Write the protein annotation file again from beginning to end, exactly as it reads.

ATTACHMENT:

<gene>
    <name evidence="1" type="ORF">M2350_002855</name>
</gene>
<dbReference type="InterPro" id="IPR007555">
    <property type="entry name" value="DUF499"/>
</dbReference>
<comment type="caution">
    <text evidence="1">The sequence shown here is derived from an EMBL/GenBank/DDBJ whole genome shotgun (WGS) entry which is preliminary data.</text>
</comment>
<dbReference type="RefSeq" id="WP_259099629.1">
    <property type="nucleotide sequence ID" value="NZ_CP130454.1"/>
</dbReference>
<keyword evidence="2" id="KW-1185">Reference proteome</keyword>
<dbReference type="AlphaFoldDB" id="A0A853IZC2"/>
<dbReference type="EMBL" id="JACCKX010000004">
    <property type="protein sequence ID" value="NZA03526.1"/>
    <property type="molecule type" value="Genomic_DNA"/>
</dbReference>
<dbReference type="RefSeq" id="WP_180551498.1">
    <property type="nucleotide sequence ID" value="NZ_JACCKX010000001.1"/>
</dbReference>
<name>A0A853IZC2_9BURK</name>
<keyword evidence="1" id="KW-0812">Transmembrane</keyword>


<gene>
    <name evidence="1" type="ORF">M2350_002855</name>
</gene>
<dbReference type="InterPro" id="IPR007555">
    <property type="entry name" value="DUF499"/>
</dbReference>
<comment type="caution">
    <text evidence="1">The sequence shown here is derived from an EMBL/GenBank/DDBJ whole genome shotgun (WGS) entry which is preliminary data.</text>
</comment>
<dbReference type="RefSeq" id="WP_259099629.1">
    <property type="nucleotide sequence ID" value="NZ_CP130454.1"/>
</dbReference>
<keyword evidence="2" id="KW-1185">Reference proteome</keyword>
<dbReference type="AlphaFoldDB" id="A0A853IZC2"/>
<dbReference type="EMBL" id="JACCKX010000004">
    <property type="protein sequence ID" value="NZA03526.1"/>
    <property type="molecule type" value="Genomic_DNA"/>
</dbReference>
<dbReference type="RefSeq" id="WP_180551498.1">
    <property type="nucleotide sequence ID" value="NZ_JACCKX010000001.1"/>
</dbReference>
<name>A0A853IZC2_9BURK</name>
<keyword evidence="1" id="KW-0812">Transmembrane</keyword>